Tambunan, Switzerland of the East
If you ask the locals about their impression of Tambunan town, most will answer, “a hilly and tranquil place with beautiful rice fields and surrounded by lush forest.” To me, Tambunan is like a pretty but introvert girl who is shy away from strangers. Only when you care to know her better, you will uncover her hidden gems and fall in love with her.
Above: traditional vs modern houses in Tambunan.
Indeed, Tambunan is so quiet that it gets the least attention from tourists. Tambunan is about 80 Kilometers from Kota Kinabalu city. I went there with a group of friends earlier this month, for a 1-day-1-night homestay program in Tambunan.
There was a twin blooming of rafflesia in Rafflesia Information Center so we dropped by to have a look. You need pure luck to see the blooming of rafflesia coz it has no predictable blooming period and its flower only lasts 6 days. Twin blooming is very rare.
15 Kilometers before Tambunan town, you will see a balustrade at the left of the road, that’s a nice view point of Tambunan Valley with lush paddy fields. By now, you should understand why some calls Tambunan as the “Switzerland of the East”.
Then we come to Timbou Village (Kampung Timbou), which is a homestay venue a few Kilometers away from Tambunan. Datuk Joanna, the coordinator of Tambunan Homestay, introduces us to the guides and villagers of the local community.
They are celebrating Rainforest Festival here, so there is a traditional food competition in their community hall.
We are so lucky that we can sample all traditional dishes prepared by their local best cooks. Frankly, I didn’t have high expectation about those indigenous food coz they are mainly vegetables. But I was wrong. The fresh vegetables taste so delicious that we finish them within 10 minutes and everyone is hungry for more!
To appreciate the traditional music, we are also invited to learn to play gong. It is not as hard as it looks. In 5 minutes, we form a new gong team, haha. You may watch the video below to see our new band in action:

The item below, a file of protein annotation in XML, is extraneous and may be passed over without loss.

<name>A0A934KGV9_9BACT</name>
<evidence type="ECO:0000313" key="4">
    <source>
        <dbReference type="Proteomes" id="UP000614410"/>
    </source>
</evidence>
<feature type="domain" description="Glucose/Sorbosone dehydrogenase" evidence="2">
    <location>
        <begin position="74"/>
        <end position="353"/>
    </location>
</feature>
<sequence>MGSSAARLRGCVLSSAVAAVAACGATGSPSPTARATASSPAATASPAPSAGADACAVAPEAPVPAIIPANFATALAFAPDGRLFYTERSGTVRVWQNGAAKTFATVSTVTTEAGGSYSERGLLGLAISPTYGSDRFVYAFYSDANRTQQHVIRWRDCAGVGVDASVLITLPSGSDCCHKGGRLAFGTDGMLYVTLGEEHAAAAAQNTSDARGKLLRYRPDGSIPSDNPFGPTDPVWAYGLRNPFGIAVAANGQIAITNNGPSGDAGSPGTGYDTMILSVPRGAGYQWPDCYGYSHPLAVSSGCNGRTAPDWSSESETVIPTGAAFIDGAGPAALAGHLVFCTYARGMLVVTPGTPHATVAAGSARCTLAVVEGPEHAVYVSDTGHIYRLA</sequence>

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A grandpa and grandma also joined the fun by playing Sompoton (a traditional music instrument of Sabah). Look at the video below. They are so cute.
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What I like most is the tree planting program with the community of homestay. Not only they learn the importance of trees, tourists are also welcome to participate in this environmental project, so they can leave something good behind after the visit.
Above: we plant the trees then harvest their fruits in next minute. Just kidding..
Tambunan is also a land full of legend. Every village has its own stories. Like the “pregnant woman” stone (named as “Watu Monontian” in Dusun language) below in Timbou Village. Our guide (and local historian), Regina (right), says, according to local legend, the God turned a pregnant woman into a stone. More on this story later.
As you can see in photo above, the stone really looks like a pregnant woman. I believe this story coz my mom told me that I came from a stone. 😛 This stone was used to be in standing position. But the buffaloes rubbed their bodies on this stone to ease the itch, so it fell one day.
To explore more about the legend of pregnant woman stone, we visit the site where the curse of God started, Wasai Kiukad Waterfall.
However, to reach Wasai Kiukad Waterfall, we need to walk more than 1 hour in a dense secondary forest in Timbou Village. Our destination is a sacred spot with spiritual power, so we are advised not to shout or litter during jungle trekking, or we will be penalized by flood, and only the Bobolian (local priest) can appease the spirits.